Obama gets ready to risk it all

My new column for the FT is about healthcare reform. It argues that the administration should press on--though the political risk, thanks to the Democrats' own ineptitude, is huge.

Mr Obama has stacked the odds against himself. For such a shrewd campaigner, his sustained inattention to the popular politics of healthcare reform has been amazing. He has ended up, from his own point of view, with the worst of both worlds.

On the one hand, the Democrats' plan is more centrist than he would have wished - an outcome forced on him by moderates in his own party. On the other, this centrist reform is unpopular with the middle of the electorate, because the president and his party have made so little effort to explain or justify it.

It is surely too late for the administration to bring Republicans on board. The Democrats' thinking is now too fixed. Asking for fresh ideas after a year of bitter wrangling over a hard-won blueprint is bizarre. Anyway, why should the opposition abandon its obstructionism now? With disaster looming for Democrats in November, the Republican strategy of "just say no" is working. Wrong in the larger scheme of things, Republicans are right that this week's attempt at bipartisanship is mere political theatre. That is how voters will perceive it too...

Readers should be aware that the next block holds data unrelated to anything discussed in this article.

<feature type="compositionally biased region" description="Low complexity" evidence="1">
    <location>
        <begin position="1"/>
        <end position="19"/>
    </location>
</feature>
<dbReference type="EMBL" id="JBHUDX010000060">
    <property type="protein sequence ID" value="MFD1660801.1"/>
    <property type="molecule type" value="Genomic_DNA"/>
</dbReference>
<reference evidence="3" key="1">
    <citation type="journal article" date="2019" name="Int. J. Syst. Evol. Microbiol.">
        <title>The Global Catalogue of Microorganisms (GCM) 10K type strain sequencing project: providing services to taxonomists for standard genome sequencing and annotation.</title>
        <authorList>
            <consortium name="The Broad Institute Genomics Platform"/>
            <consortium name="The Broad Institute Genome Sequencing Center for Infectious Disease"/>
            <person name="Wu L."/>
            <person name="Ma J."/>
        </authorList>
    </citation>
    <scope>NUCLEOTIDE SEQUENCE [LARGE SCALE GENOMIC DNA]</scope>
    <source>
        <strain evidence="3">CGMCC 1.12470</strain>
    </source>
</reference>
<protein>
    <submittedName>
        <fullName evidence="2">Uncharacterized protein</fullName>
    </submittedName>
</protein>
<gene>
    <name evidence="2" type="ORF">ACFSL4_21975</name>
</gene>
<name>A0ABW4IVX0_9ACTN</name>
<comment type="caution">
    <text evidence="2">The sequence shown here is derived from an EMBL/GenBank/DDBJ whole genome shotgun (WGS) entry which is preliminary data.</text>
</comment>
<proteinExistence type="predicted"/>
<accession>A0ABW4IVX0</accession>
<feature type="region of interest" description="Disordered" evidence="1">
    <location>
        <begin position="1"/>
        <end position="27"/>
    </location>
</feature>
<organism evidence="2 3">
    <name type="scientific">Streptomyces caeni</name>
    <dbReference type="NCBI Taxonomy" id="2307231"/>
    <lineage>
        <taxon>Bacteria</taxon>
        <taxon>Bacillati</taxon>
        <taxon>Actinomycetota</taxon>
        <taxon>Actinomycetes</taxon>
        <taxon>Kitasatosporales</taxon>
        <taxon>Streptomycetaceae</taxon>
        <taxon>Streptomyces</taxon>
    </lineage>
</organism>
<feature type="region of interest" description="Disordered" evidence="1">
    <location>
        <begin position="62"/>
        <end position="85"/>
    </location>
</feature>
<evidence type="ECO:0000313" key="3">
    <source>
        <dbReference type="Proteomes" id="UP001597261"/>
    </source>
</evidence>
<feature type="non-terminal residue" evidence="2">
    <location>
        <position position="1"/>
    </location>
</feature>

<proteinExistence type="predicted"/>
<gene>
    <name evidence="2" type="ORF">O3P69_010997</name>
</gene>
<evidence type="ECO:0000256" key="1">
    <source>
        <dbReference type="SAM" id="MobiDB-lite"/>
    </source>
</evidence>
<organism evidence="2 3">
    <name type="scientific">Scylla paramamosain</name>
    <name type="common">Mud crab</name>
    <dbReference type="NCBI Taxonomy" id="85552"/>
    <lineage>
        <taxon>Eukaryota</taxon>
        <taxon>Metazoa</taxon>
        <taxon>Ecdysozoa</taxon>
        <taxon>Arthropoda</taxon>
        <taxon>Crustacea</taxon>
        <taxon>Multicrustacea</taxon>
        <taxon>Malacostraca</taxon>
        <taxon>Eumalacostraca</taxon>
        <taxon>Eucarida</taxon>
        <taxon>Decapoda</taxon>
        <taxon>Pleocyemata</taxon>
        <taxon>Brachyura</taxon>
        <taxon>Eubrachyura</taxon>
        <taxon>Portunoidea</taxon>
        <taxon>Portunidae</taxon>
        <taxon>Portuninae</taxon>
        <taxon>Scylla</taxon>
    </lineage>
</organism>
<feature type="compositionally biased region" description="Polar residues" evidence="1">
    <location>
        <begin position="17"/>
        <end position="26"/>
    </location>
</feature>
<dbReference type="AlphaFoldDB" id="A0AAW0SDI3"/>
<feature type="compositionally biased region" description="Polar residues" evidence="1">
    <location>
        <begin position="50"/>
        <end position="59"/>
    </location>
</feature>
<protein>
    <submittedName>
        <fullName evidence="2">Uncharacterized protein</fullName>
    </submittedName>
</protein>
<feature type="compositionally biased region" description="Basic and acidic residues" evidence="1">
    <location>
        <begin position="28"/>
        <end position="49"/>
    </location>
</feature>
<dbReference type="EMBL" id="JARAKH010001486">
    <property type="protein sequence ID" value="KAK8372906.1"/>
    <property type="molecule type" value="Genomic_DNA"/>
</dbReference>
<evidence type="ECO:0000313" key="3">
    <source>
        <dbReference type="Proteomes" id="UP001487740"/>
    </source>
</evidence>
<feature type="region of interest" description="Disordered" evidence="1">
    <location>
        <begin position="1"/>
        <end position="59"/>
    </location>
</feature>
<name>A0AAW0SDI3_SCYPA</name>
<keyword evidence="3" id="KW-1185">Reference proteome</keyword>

Turning back is still an option, of course, though most Democrats have convinced themselves otherwise. With November in mind, their wisest course may be to start again - this time, perhaps, with a bipartisan commission like the one the president has just created to look at budget policy. Whether that approach would lead anywhere, though, must be doubtful. If you ask which course has the best chance of moving health reform forward, the answer must be to press on.

For that huge gamble to succeed, and to have any hope of staving off disaster in November, Mr Obama and his squabbling, tone-deaf, self-wounding party would then have to turn to the country and explain their plan. Odd, you might think, to have left that so late. Some traditions die hard. Even when they are right, Democrats have a knack for getting it wrong.